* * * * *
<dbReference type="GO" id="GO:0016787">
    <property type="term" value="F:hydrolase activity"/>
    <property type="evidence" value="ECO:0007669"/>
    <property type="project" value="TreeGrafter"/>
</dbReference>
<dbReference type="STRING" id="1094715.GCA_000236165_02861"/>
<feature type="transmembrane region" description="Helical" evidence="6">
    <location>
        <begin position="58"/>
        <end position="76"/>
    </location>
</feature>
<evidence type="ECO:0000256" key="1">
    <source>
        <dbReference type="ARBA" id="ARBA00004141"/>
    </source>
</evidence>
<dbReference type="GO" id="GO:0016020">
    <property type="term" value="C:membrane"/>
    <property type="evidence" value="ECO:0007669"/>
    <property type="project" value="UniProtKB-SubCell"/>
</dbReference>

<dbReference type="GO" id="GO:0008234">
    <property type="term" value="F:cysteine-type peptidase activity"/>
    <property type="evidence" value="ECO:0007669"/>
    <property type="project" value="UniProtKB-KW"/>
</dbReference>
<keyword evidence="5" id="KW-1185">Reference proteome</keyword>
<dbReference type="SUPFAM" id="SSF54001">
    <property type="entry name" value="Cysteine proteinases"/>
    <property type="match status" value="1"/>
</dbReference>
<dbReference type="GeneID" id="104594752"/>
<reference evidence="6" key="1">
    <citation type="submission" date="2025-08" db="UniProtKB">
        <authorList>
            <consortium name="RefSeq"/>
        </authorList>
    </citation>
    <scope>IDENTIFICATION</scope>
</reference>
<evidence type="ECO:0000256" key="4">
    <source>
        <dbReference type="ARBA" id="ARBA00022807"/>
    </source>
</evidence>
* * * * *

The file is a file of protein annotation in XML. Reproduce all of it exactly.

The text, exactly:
<dbReference type="GO" id="GO:0016787">
    <property type="term" value="F:hydrolase activity"/>
    <property type="evidence" value="ECO:0007669"/>
    <property type="project" value="TreeGrafter"/>
</dbReference>
<dbReference type="STRING" id="1094715.GCA_000236165_02861"/>
<feature type="transmembrane region" description="Helical" evidence="6">
    <location>
        <begin position="58"/>
        <end position="76"/>
    </location>
</feature>
<evidence type="ECO:0000256" key="1">
    <source>
        <dbReference type="ARBA" id="ARBA00004141"/>
    </source>
</evidence>
<dbReference type="GO" id="GO:0016020">
    <property type="term" value="C:membrane"/>
    <property type="evidence" value="ECO:0007669"/>
    <property type="project" value="UniProtKB-SubCell"/>
</dbReference>

<dbReference type="GO" id="GO:0008234">
    <property type="term" value="F:cysteine-type peptidase activity"/>
    <property type="evidence" value="ECO:0007669"/>
    <property type="project" value="UniProtKB-KW"/>
</dbReference>
<keyword evidence="5" id="KW-1185">Reference proteome</keyword>
<dbReference type="SUPFAM" id="SSF54001">
    <property type="entry name" value="Cysteine proteinases"/>
    <property type="match status" value="1"/>
</dbReference>
<dbReference type="GeneID" id="104594752"/>
<reference evidence="6" key="1">
    <citation type="submission" date="2025-08" db="UniProtKB">
        <authorList>
            <consortium name="RefSeq"/>
        </authorList>
    </citation>
    <scope>IDENTIFICATION</scope>
</reference>
<evidence type="ECO:0000256" key="4">
    <source>
        <dbReference type="ARBA" id="ARBA00022807"/>
    </source>
</evidence>